Looking for a cheap yacht? Head to an auction or a broker for what pass as good deals on luxury vessels.
Cheap Luggage Buying Guide
Cheap luggage comes in a variety of shapes and sizes -- short or tall, wide or thin, rounded or rectangular. The options don't end there.
As is the case with most consumer items, the luggage you ultimately choose depends on the look you want, the features you need, and the performance you expect. To a certain extent, the kind of luggage you carry says a lot about you. Are you a business traveler or a backpacker? A once-a-year vacationer or once-a-month wanderer? Do you pack light and tight, or without rhyme or reason? Do you pack just one pair of jeans for a week-long trip or cram your entire shoe collection into the suitcase?
However you answer these questions, there are certain factors to consider when searching for the best cheap luggage. For starters, you want something durable, easily portable, and sufficiently roomy to carry whatever you need wherever you go. Next, think about baggage allowances, which vary by airline and mode of transportation. In general, checked luggage on an airline cannot exceed 50 pounds. One rule of thumb for carry-ons is anything that fits through the X-ray conveyor at airport security is fair game; that said, carriers like American and Delta limit carry-ons to a maximum 45 dimensional inches (length + width + height) and Southwest sets the maximum at 50 linear inches. Amtrak and cruise lines likewise impose restrictions on baggage (size and number of pieces). If you're buying discount luggage for a specific trip, check the conveyor's rules before you shop. Even if you're picking a suitcase from one of many in your closet, make sure you know how many pieces you're allowed, along with their sizes and weights.
Cheap luggage basics are, well, fairly basic. The shell of a suitcase is either hard or soft, but invariably lightweight. If you travel often, for extended periods and with valuable items, a hard-shell suitcase might work best. If you only take occasional short business trips, a soft-shell carry-on should be sufficient. If you travel with family in tow, a cheap luggage set with four or five pieces of varying sizes is a good bet. Must-have features in luggage, whether upright, duffel, carry-on, or tote, include durable closures, organizational aids, and ease of carrying/transporting (e.g., secure handles and rolling wheels). An extra convenience is an expandable design that gives you another 1.5-2 inches of packing depth.
There's no shortage of luggage brands. Some of the big names in the business include Samsonite, American Tourister, Hartmann, Atlantic, Tumi, and Delsey. Many fashion designers, such as Kenneth Cole, Liz Claiborne, and Steve Madden, attach their names to a line of luggage, as do outdoor-wear companies like Nike and The North Face. And then there are the lower-priced brands sold primarily by the big-box retailers; for example, Kirkland at Costco, Protégé at Walmart, and Rockland and Swiss Gear at Target.
What distinguishes discount luggage from expensive luggage is how the bag is constructed and its aesthetic appeal. Higher-priced luggage tends to be sturdier, more durable, and offer more packing flexibility. But with the best cheap luggage you'll still get many of the same features, including pull-out handles, a decent zipper, pockets for small or delicate items, straps to hold things in place, and often a tri-fold for suits or dresses. Some discount luggage is also available in a variety of colors.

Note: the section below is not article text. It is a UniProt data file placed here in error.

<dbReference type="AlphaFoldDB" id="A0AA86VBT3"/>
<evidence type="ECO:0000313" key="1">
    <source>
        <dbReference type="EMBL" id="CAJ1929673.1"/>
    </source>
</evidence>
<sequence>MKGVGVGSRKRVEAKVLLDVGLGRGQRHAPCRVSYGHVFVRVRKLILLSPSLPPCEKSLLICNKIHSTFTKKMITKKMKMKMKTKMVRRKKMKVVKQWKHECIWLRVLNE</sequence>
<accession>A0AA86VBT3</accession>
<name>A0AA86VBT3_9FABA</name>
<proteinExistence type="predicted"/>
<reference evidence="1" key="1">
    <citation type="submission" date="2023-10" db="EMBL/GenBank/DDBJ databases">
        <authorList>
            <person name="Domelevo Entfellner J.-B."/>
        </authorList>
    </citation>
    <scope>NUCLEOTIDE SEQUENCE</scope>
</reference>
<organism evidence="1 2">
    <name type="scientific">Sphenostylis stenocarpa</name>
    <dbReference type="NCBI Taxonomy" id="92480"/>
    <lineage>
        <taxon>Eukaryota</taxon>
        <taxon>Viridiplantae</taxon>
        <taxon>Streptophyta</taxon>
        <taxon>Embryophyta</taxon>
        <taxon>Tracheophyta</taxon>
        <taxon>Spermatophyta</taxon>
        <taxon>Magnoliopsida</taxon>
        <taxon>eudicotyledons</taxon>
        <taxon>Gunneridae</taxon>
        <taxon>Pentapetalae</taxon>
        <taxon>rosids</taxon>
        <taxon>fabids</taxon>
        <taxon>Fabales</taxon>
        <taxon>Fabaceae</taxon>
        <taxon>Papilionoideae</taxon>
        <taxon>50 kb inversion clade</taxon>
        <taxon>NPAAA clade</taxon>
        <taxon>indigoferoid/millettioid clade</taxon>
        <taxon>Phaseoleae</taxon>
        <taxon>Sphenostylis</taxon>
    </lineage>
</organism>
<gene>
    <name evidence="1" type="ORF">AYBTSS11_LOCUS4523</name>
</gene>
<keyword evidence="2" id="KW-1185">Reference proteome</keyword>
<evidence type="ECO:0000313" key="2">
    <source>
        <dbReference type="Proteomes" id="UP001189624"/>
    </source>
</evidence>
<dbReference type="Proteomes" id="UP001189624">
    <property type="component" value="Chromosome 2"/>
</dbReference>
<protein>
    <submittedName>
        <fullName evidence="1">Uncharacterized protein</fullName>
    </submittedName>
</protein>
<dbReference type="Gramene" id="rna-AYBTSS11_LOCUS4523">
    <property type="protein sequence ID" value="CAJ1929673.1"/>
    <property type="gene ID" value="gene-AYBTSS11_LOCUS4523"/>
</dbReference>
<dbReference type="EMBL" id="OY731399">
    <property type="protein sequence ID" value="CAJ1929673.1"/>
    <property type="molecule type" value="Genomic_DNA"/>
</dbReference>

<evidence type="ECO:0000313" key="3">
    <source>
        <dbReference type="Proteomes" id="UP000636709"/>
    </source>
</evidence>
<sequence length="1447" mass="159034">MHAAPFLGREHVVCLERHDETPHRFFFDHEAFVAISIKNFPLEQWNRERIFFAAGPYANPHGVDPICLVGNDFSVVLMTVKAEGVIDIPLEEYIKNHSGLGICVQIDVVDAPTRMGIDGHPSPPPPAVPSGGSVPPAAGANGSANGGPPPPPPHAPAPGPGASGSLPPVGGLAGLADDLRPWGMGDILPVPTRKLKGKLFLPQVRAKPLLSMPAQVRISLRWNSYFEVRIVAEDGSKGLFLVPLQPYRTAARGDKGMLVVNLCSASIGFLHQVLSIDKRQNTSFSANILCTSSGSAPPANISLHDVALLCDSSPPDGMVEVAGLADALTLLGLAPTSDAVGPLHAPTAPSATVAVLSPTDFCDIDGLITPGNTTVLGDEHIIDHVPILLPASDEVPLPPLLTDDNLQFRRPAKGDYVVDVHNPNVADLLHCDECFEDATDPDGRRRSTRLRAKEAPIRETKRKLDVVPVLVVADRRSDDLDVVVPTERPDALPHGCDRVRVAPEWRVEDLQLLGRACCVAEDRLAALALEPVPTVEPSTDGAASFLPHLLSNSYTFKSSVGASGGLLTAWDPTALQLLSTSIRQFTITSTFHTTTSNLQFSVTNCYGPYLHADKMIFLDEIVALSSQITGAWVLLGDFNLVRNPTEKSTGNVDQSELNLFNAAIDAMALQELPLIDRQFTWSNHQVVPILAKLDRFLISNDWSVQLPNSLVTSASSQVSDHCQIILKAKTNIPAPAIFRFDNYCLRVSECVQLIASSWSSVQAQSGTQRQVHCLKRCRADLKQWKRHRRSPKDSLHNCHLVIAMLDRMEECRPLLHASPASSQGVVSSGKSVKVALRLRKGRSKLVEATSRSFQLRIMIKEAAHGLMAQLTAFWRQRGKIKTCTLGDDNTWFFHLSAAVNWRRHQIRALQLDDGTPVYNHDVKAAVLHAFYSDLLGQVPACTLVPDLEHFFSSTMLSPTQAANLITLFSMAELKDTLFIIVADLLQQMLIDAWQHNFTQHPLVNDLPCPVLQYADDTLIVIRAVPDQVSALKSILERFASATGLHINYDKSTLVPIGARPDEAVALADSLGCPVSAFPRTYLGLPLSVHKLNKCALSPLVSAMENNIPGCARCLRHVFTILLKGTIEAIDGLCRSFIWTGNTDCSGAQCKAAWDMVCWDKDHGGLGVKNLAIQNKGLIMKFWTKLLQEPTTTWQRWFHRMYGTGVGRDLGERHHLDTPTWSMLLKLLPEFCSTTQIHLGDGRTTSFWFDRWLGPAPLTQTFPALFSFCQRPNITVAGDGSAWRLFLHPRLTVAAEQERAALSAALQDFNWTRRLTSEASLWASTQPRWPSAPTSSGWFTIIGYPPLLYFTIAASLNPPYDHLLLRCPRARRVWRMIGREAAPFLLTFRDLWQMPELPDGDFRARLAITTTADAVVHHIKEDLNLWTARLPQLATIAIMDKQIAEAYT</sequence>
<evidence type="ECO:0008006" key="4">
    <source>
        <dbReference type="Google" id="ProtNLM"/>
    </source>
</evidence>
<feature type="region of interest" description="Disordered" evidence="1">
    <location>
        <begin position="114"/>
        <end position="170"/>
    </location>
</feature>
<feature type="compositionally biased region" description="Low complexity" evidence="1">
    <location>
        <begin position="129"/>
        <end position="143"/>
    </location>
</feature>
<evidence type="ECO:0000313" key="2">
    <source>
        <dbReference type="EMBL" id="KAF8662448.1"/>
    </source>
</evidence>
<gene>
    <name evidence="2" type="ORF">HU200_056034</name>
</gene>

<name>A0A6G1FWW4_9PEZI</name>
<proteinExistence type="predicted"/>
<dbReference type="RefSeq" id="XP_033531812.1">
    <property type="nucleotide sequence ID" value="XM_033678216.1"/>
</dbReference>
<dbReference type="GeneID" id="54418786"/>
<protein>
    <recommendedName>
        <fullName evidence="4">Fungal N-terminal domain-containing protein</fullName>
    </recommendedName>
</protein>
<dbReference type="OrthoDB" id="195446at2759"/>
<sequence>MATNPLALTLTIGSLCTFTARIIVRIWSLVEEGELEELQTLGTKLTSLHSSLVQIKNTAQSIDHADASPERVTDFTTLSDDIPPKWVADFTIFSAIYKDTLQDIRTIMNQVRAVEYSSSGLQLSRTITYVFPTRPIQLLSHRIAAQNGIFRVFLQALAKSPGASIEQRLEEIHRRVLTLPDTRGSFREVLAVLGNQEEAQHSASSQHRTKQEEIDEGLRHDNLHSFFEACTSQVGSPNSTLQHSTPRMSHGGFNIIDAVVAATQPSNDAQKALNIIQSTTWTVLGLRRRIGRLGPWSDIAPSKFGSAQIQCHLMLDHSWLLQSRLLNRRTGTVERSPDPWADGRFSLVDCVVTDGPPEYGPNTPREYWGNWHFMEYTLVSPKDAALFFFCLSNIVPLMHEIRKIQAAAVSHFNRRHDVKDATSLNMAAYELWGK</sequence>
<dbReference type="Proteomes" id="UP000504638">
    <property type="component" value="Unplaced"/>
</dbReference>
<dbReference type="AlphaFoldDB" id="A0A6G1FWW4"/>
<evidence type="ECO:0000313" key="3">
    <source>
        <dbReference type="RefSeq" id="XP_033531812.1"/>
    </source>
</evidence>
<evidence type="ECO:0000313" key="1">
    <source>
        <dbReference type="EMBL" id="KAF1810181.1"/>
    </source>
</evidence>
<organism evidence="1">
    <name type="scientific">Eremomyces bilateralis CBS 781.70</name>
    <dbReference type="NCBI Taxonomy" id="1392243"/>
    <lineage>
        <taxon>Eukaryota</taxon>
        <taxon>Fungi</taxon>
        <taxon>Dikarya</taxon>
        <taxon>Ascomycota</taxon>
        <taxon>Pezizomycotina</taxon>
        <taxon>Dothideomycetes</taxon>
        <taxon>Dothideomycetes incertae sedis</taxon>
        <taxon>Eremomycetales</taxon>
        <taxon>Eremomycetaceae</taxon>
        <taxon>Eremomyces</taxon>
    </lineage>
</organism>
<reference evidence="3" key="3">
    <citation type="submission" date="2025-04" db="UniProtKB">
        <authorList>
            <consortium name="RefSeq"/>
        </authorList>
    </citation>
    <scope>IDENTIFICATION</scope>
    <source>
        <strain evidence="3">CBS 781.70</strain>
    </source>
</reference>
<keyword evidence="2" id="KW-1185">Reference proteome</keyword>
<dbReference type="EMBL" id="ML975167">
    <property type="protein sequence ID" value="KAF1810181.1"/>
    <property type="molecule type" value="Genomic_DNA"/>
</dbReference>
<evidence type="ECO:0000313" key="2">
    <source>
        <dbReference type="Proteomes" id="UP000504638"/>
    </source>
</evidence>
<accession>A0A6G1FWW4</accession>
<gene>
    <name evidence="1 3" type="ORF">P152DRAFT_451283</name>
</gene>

Consumers have their own opinions about the best luggage to buy. The consensus among travelers posting comments on an "Expensive vs. Cheap Luggage" forum at Flyertalk.com seems to be that durability and functionality matter more than price. Some insist you get more for your money with upscale luggage while others say discount luggage is more than adequate to the task, noting that pricey luggage tends to be heavier and may leave you fretting about the nicks and dents it suffers en route. Bottom line: let your taste and your budget be your guide.
For our list of best cheap luggage, we chose two single pieces of luggage and two sets. Our top picks are the Travelpro WalkAbout Lite 3 22" Expandable Rollaboard Suiter (starting at $76) and the Samsonite Outpost 5 Piece Nested Luggage Set (starting at $139), both featuring soft-sided luggage. Next on our list as good cheap luggage are the hard-shell Delsey Helium Zip 29in. Suiter Trolley (starting at $90) and the soft-shell Traveler's Choice Travel Select 4pc Amsterdam Expandable Luggage (starting at $75). All these products boast ample packing space, easy portability, and a warranty in case something goes wrong. One cheap suitcase that doesn't make our list is the Swiss Gear Zurich Upright (24") (starting at $125), which suffers from weak zippers and handles, and general durability problems.
Best Cheap Luggage
Travelpro WalkAbout Lite 3 22
A sturdy, soft-sided "roll aboard" with room to expand, the 22-inch WalkAbout Lite 3 travels well and features lots of organizational aids. It's a bit of an investment for a small suitcase, but it should last a while.
Good Discount Luggage
Delsey Helium Zip 29in. Suiter Trolley
The only hard-shell suitcase on our list, the Delsey Helium Zip features "self-repairing zippers," easy-rolling wheels, and a convenient side handle. Despite some minor dings for durability, users are satisfied with this model.
Delsey Helium Zip 29in. Suiter Trolley Review
Traveler's Choice 4pc Amsterdam Expandable Luggage Review
Travelpro WalkAbout Lite 3 22 Review
Samsonite Outpost 5 Piece Nested Luggage Set Review
We enjoyed the fun of April Fools' Day this week, but with this we aren't foolin': Catch 25 items that are cheaper at Whole Foods than at traditional grocery stores. ...
Car-sharing is a convenient way for occasional drivers to save money. Some programs are national and some local. Here's the scoop.